Some find comfort in manual fan activation; not a problem. A market may exist for manually-actuated THERMOSTATS . . . hmmmmm. Might look into that.

Last edited by Damocles; 04-26-2013 at 03:12 AM.
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post #5 of 14 Old 04-26-2013, 08:19 AM
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What year bike are were discussing here with the original poster, I wonder?

Willys
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post #6 of 14 Old 04-26-2013, 08:38 AM
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What year bike are were discussing here with the original poster, I wonder?
Good question, given the differences in electrical wiring between the generations.

Generation 1s have fan relays; Generation 2s don't have no stinkin' fan relays, running full fan current through the thermal switch.

BTW, a manual switch across the thermal switch terminals for a Generation 2 should be rated at 15 amps, consonant with the fan fuse.

Here's what a Generation 2 wiring diagram looks like (from RobTX):

http://www.bing.com/images/search?q=...electedIndex=0

Last edited by Damocles; 04-26-2013 at 08:44 AM.
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post #7 of 14 Old 04-26-2013, 08:51 AM
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Reread the first post to find out he has an 06....just saying.....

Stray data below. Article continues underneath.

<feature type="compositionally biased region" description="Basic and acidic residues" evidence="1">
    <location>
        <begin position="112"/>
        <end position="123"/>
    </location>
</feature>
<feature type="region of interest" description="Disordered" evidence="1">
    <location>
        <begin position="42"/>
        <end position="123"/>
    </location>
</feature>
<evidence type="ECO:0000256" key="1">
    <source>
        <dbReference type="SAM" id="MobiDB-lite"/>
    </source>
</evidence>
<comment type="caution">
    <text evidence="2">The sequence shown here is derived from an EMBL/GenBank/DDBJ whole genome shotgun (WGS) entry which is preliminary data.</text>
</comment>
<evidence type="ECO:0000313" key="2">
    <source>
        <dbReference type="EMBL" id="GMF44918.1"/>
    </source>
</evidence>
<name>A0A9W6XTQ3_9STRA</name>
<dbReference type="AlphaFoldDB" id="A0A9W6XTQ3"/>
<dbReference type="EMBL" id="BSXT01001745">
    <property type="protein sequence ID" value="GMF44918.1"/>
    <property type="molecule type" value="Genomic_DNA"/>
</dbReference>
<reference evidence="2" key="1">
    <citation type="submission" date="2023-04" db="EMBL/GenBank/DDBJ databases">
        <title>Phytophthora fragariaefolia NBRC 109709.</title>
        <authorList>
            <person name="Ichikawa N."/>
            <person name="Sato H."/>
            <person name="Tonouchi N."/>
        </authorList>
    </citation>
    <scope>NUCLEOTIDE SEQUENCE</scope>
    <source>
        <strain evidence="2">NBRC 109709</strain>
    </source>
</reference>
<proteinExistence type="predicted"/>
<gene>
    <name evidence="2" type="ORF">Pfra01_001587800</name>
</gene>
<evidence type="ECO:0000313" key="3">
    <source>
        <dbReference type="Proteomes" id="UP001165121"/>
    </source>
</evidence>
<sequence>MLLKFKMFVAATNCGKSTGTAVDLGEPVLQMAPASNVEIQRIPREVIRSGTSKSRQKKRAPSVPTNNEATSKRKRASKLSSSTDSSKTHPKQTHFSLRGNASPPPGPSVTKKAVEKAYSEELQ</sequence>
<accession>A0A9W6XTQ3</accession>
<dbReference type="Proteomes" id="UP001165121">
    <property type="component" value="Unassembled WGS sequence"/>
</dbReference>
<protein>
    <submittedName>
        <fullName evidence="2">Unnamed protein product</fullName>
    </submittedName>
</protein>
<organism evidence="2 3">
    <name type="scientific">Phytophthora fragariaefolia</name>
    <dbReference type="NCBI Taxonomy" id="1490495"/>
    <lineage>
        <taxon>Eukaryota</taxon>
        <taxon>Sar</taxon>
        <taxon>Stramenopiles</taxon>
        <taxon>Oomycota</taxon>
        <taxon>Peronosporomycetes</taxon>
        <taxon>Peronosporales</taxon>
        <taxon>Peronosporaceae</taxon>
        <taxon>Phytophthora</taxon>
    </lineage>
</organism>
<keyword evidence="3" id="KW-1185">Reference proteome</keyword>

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post #8 of 14 Old 04-26-2013, 09:10 AM
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Originally Posted by willys View Post
It should be fine unless you are idling a lot on trails or in heavy traffic. I would install the fan bypass switch so you have control of the fan's turn on temp setting. If you see it climbing and you want to flick it on to help the rad cool it a bit you can simply turn the fan on with a toggle switch. You basically use the switch as a second ground source...so bite into the sender wire and the run it into the switch and then to ground. Easy peasy!

I've had it done for years and it has helped when in heavy slow moving traffic even up here in the Great White North!

Hope this helps......some will say it's not worth it, but...to each their own.
hey willys put me down for a switch and a tool tube,when its ready let me know and I will come up for the install
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post #9 of 14 Old 04-26-2013, 09:21 AM
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Reread the first post to find out he has an 06....just saying.....
Missed that! My elementary school teachers who checked the, "NEEDS TO READ MORE CAREFULLY" box on my report card are validated.

Generation 1, SPST 10-amp switch to ground thermal switch lead, good to go, if a manually-activated fan capability is desired.
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post #10 of 14 Old 04-26-2013, 09:29 AM
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hey willys put me down for a switch and a tool tube,when its ready let me know and I will come up for the install
Tool tube has been made already and I have a few switches here and some wire for your next visit......let me know when...no problem.